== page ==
The entertainment appeal of the traditional "freak shows" is arguably echoed in numerous programmes made for television. Thus Extraordinary People on Five or BodyShock on Channel 4 show the life of severely disabled or deformed people, and can be seen as the modern equivalent of the circus freak shows.[12][13] However in order to make the shows respectable, the subjects are usually portrayed as heroic and attention is given to their family and friends and the way they help them overcome their disabilities. On The Guardian, Chris Shaw however comments that "one man's freak show is another man's portrayal of heroic triumph over medical adversity" and carry on with "call me prejudiced but I suspect your typical twentysomething watched this show with their jaw on the floor rather than a tear in their eye".[14]

Similarly, Stephen Fry attacked Channel 4 documentaries such as "The Man With A Nose Growing Out Of His Bottom" or "The Girl With 14 Nipples" claiming that "[the channel] was in danger of descending into a 'freak show'."[15]

In media

  • Freaks, Tod Browning's 1932 film, centers on the people in a freak show who wreak their revenge on the able-bodied circus-performing couple who exploit them. It was later remade as a color movie called Freakshow (film)
  • Katherine Dunn's novel Geek Love deals with a family of genetically engineered circus freaks.
  • Freaked, a 1993 comedy film about mutated victims to an amoral entrepreneur.
  • The song Devil Baby by Mark Knopfler deals with freaks and freakshows.
  • The book Cirque Du Freak, by Darren Shan.
  • Tom Waits' song Table Top Joe is based on the life of freak show performer Johnny Eck.
  • Twiztid's album Freekshow.
  • Silverchair's album Freak Show.
  • Britney Spears' song "Freakshow" from her album Blackout
  • Dalton Trumbo's Johnny Got His Gun, is told from the standpoint of a wounded WWI soldier who requests to be put in a freak show to demonstrate the monstrosties of war.
  • There is a song called "Freakshow" by the industrial metal band Dimension f3h.
  • John Renshaw had a sports radio show called "The Freak Show" on 810 AM in Kansas City.
  • A fanmade video entitled "Dark Woods Circus", created using the Japanese program Vocaloid, features several Vocaloid characters as freakshow performers; namely a straitjacket-wearing cannibal, a 'deformed diva', and a two-headed person.
  • Progressive rock bank Pendragon released a song called "The Freak Show" in 2009 Pure album
  • The 1997 Pittsburgh Pirates were nicknamed "The Freak Show" due to their ability to compete for the National League Central Division Title while possessing an unspeakably low, $9 million pay roll.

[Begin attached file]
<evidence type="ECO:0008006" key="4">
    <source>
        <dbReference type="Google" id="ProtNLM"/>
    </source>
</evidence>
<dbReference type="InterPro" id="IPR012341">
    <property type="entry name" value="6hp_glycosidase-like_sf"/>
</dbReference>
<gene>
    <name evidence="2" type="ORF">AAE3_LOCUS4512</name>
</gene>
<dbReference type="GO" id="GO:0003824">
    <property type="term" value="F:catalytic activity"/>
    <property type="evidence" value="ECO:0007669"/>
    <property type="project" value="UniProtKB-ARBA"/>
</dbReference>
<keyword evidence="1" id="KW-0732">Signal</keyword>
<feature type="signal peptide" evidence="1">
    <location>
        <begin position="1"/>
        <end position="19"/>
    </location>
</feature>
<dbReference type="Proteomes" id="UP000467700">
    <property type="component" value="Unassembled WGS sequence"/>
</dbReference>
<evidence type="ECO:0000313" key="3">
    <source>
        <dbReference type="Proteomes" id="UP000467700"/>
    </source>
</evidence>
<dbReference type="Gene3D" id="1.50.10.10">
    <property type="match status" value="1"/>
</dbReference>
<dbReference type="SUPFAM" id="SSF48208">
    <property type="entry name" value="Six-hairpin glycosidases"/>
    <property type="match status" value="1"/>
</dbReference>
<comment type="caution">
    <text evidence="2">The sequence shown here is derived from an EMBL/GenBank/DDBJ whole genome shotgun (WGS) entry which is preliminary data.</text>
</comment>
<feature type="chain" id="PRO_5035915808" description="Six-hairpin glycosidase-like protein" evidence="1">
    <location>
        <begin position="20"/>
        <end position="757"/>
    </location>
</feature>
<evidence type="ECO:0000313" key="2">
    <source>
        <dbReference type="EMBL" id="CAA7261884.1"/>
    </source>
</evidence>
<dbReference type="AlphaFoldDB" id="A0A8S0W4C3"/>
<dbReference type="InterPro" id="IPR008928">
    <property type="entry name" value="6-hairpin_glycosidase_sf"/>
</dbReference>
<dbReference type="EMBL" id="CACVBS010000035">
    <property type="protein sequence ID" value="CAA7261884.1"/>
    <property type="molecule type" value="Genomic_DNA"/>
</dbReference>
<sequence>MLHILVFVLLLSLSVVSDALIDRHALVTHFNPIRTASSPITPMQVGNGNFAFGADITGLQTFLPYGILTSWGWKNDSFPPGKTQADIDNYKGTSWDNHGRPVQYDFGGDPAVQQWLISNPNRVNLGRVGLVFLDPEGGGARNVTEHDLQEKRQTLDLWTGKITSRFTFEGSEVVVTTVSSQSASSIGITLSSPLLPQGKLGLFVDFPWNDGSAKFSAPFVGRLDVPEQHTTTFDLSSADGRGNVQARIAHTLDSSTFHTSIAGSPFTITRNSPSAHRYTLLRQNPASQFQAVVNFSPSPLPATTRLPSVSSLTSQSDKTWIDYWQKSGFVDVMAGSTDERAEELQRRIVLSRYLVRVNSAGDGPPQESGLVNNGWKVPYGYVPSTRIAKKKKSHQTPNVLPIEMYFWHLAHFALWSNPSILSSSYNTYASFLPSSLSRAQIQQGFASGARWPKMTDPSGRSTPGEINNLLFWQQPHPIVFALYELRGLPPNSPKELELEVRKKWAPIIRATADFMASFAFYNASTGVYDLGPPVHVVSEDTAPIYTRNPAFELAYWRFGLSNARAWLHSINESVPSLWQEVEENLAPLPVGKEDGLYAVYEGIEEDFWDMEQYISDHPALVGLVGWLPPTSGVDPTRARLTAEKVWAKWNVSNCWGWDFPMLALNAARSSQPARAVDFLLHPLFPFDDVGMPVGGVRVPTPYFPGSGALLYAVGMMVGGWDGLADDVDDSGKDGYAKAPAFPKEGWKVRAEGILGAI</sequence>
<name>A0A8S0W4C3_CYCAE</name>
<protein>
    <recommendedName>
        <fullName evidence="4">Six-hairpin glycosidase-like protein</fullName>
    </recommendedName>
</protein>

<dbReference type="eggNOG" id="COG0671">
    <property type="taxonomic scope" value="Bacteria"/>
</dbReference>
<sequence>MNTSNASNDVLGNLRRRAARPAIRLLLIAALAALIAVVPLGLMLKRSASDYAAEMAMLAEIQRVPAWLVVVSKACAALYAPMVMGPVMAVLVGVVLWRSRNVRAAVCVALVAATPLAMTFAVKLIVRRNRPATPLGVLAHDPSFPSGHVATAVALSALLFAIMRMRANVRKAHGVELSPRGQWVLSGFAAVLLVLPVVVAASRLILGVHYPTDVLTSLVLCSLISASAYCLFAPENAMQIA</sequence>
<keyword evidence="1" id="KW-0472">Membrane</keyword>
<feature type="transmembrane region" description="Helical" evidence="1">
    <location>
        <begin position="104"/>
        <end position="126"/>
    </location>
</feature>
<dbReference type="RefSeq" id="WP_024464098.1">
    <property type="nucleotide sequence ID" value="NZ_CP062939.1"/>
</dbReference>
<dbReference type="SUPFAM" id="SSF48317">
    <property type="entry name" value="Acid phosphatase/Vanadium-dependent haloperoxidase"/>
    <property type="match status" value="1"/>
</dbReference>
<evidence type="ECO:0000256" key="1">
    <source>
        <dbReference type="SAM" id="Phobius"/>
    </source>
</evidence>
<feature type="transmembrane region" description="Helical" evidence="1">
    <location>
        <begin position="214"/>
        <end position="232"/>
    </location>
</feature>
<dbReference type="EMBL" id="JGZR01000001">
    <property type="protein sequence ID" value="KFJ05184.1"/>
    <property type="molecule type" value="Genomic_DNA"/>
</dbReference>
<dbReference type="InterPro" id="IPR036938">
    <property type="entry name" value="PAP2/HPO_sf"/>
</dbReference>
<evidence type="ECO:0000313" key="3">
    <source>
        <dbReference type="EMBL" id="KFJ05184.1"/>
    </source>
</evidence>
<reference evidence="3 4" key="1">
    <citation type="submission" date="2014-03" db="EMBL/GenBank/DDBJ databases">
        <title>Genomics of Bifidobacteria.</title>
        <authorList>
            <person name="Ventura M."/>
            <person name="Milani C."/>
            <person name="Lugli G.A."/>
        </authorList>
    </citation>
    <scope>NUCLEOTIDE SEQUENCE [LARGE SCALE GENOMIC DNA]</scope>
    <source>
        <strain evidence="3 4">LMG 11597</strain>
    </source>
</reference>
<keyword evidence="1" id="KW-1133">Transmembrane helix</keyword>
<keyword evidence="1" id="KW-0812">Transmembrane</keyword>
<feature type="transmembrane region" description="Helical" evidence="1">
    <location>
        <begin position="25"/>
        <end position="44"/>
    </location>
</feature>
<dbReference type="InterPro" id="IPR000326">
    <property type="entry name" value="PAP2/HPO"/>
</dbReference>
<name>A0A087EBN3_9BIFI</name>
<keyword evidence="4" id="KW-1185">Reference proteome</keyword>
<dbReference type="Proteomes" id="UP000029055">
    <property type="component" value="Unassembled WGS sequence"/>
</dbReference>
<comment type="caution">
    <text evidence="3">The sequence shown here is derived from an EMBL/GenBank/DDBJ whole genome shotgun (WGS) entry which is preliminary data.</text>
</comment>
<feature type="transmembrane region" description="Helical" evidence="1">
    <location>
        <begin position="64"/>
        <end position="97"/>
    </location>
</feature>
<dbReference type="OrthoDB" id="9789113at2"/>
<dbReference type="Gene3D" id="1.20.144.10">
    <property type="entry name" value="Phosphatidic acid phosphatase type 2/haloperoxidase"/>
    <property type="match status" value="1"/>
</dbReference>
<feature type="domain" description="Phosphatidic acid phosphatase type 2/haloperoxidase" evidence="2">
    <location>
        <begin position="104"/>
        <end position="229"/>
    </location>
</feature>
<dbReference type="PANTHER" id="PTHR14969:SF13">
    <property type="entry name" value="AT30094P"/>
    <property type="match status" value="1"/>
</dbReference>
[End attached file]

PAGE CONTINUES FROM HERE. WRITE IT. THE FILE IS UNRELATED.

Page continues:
• The 6th series of TV show South Park featured an episode entitled Freak Strike which commented on the appearance of people with rare disorders on the talk show Maury.

See also

Read also

  • Martin Monestier: Human Freaks, encyclopedic book on the Human Freaks from the beginning to today. (In French: Les Monstres humains: Oubliés de Dieu ou chefs-d'œuvres de la nature).


  1. Michigan Penal Code (Excerpt), Act 328 of 1931: Section 750.347, Deformed human beings; exhibition.
  2. Armand Marie LeRoi, Mutants, Penguin Books, pp. 53.
  3. The History of Kunstkammer
  4. Bogdan, R. (1988). Freak Show. Chicago and London: The University of Chicago Press. pp. 25.
  5. Missing Link reviews Tod Browning's Freaks (1932)
  6. Albert-Alberta Karas, photographer unknown, Syracuse University Digital Library, retrieved May 6, 2006.
  7. Grady Stiles, Jr. at the Internet Movie Database
  8. Chicago Reader: Wanna See Something Really Weird?
  9. "999 EYES BIO". 999eyes.com. http://www.999eyes.com/biopage.htm. Retrieved 2009-04-13. 
  10. Wayne Schoenfeld
  11. credits
  12. Logged in as click here to log out. "Last night's TV: Extraordinary People: The Boys Joined at the Head | Media". The Guardian. http://www.guardian.co.uk/culture/tvandradioblog/2008/feb/21/lastnightstvextraordinaryp. Retrieved 2009-04-13. 
  13. "Last Night's TV - Times Online". London: Entertainment.timesonline.co.uk. http://entertainment.timesonline.co.uk/tol/arts_and_entertainment/tv_and_radio/article1509917.ece. Retrieved 2009-04-13. 
  14. "The lure of the weird | Media | MediaGuardian". Guardian. http://www.guardian.co.uk/media/2006/feb/20/broadcasting.comment. Retrieved 2009-04-13. 
  15. "Stephen Fry launches attack on Channel 4's 'freak show' programmes". Daily Mail. 2008-05-08. http://www.dailymail.co.uk/tvshowbiz/article-564791/Stephen-Fry-launches-attack-Channel-4s-freak-programmes.html. Retrieved 2009-04-17. 

External links